Health

Colorado Prisons Warehousing Mentally Ill Inmates in Solitary Confinement

| by Michael Allen
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More than half the inmates held in solitary confinement in Colorado prisons have a severe mental illness.

Even though long periods of isolation usually worsens mental illness, the state continues this method of punishment.

According to a new report from the American Civil Liberties Union (ACLU), during 2012 the Colorado Department of Corrections (CDOC) locked up between 537 and 686 mentally ill inmates in solitary confinement for an average of 16 months.

Solitary confinement in a Colorado prison is a small windowless cell for 23 hours and one hour outside or in an exercise room.

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This judge looked an inmate square in the eyes and did something that left the entire courtroom in tears:

“Warehousing mentally ill prisoners in solitary confinement is not only costly, cruel, and unlawful, its puts the public at serious risk,” ACLU attorney Rebecca Wallace wrote in a press release.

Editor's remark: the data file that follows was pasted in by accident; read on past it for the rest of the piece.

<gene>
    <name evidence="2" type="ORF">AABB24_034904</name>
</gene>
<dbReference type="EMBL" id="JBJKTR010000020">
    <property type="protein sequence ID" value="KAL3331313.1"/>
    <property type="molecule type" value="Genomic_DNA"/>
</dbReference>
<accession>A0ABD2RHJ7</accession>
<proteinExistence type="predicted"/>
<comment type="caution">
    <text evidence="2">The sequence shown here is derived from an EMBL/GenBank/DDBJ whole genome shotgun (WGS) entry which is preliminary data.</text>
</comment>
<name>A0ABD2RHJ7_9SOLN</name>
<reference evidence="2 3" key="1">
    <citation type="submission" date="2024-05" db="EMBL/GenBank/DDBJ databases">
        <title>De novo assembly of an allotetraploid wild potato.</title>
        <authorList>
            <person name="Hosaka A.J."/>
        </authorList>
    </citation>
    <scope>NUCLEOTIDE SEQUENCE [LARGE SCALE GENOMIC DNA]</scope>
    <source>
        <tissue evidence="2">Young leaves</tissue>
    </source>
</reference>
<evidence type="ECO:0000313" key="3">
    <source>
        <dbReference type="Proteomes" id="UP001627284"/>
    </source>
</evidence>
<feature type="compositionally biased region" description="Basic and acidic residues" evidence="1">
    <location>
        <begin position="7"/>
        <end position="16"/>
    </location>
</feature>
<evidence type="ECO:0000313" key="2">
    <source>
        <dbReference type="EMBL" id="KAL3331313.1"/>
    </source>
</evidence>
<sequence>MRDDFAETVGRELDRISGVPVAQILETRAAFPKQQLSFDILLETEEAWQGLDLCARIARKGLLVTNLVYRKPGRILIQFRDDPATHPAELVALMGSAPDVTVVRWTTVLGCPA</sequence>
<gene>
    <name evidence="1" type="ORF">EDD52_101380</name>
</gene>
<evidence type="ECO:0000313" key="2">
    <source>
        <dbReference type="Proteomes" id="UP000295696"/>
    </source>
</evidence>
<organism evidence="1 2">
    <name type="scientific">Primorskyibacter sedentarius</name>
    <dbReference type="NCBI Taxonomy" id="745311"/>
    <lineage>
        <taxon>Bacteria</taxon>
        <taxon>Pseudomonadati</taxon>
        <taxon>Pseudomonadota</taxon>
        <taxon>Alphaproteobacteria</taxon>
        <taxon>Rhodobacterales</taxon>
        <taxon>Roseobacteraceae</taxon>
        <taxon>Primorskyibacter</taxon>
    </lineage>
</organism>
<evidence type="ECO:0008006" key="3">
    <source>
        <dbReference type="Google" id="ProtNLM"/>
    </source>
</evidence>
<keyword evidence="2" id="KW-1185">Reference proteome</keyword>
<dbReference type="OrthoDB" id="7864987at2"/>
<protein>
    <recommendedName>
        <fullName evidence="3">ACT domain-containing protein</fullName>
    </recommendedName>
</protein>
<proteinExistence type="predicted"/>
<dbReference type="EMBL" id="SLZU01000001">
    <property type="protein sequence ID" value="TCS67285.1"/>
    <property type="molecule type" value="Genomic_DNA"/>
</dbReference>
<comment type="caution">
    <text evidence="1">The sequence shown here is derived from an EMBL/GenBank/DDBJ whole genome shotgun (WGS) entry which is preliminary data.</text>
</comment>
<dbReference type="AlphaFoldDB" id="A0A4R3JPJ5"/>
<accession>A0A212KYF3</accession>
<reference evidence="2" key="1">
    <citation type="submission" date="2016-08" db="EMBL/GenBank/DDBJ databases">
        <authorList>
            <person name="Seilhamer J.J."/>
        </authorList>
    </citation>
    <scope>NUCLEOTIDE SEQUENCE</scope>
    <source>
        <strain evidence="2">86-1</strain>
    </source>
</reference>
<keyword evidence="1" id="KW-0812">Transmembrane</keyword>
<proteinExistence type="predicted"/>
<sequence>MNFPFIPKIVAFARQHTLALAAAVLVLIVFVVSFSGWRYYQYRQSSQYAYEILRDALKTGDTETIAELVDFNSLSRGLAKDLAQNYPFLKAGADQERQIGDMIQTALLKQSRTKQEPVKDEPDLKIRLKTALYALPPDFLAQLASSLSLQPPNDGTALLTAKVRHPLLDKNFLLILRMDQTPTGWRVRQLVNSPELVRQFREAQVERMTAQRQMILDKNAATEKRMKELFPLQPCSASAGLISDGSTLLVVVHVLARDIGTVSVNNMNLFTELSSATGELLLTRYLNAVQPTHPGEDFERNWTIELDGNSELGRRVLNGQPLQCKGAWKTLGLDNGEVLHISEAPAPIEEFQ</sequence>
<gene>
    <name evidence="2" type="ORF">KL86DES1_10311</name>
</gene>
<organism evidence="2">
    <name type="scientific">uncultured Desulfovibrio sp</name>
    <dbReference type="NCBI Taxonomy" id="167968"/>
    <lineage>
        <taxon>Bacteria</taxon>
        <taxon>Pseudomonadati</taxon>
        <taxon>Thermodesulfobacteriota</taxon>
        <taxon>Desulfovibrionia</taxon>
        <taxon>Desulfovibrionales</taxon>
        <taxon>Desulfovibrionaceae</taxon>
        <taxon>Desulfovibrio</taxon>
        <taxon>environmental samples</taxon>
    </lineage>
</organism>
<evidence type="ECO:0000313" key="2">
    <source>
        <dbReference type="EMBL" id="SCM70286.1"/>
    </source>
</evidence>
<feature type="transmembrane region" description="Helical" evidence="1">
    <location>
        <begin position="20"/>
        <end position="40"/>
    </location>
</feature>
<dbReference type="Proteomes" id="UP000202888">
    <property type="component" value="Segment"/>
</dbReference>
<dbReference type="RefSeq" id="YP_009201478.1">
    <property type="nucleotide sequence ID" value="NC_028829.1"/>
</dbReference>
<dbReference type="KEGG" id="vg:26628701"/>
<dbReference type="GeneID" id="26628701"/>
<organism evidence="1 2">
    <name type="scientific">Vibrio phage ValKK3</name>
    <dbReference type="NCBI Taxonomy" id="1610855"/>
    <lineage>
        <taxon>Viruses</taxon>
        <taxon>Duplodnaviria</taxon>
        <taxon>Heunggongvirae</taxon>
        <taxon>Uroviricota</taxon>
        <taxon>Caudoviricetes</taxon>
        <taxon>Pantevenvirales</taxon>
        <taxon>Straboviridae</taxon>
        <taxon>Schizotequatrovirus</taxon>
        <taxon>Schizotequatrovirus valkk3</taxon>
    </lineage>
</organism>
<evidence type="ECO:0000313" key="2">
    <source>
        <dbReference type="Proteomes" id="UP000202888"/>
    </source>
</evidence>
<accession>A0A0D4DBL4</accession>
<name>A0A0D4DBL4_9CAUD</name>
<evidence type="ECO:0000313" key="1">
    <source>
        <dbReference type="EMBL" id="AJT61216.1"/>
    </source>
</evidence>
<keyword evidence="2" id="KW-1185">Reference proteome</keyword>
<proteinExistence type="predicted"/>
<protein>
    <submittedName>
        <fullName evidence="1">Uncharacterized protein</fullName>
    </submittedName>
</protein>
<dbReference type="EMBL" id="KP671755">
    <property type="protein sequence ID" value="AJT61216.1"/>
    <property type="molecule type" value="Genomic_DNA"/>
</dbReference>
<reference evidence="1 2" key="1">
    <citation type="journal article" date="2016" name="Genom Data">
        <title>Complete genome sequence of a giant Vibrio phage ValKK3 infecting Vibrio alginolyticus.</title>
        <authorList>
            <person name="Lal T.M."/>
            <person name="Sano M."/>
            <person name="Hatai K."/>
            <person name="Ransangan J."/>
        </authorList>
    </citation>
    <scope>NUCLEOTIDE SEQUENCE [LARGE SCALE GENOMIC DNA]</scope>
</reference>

“When mental illness goes untreated, or is made worse by solitary confinement, it can lead to criminal or antisocial actions once a prisoner is released, leaving the public to suffer the consequences.”

It's a classic Catch 22,  prisoners with mental health problems are more likely to placed in solitary confinement because they are less likely or unable to follow prison rules.

According to the ACLU, prisoners “appear to have no road out of severely restrictive confinement.”

Of course, most prisoners will eventually end up on the streets of Colorado, possibly being a greater threat than they were before this severe imprisonment, but that logic often gets drowned out by "get tough on crime" slogans.

Source: ACLU.org